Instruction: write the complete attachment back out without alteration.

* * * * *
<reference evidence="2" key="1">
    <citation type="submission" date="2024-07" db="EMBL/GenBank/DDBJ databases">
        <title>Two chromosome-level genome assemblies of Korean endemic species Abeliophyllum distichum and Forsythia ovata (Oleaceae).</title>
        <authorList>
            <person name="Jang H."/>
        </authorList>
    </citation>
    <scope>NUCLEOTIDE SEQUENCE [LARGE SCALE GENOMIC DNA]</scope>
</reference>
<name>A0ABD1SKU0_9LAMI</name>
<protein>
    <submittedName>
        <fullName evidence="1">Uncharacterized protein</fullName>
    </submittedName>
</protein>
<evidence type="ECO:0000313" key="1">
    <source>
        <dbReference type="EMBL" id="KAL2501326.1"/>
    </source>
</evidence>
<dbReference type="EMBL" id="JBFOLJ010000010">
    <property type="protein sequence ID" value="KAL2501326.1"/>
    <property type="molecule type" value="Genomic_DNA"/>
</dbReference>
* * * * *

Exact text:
<reference evidence="2" key="1">
    <citation type="submission" date="2024-07" db="EMBL/GenBank/DDBJ databases">
        <title>Two chromosome-level genome assemblies of Korean endemic species Abeliophyllum distichum and Forsythia ovata (Oleaceae).</title>
        <authorList>
            <person name="Jang H."/>
        </authorList>
    </citation>
    <scope>NUCLEOTIDE SEQUENCE [LARGE SCALE GENOMIC DNA]</scope>
</reference>
<name>A0ABD1SKU0_9LAMI</name>
<protein>
    <submittedName>
        <fullName evidence="1">Uncharacterized protein</fullName>
    </submittedName>
</protein>
<evidence type="ECO:0000313" key="1">
    <source>
        <dbReference type="EMBL" id="KAL2501326.1"/>
    </source>
</evidence>
<dbReference type="EMBL" id="JBFOLJ010000010">
    <property type="protein sequence ID" value="KAL2501326.1"/>
    <property type="molecule type" value="Genomic_DNA"/>
</dbReference>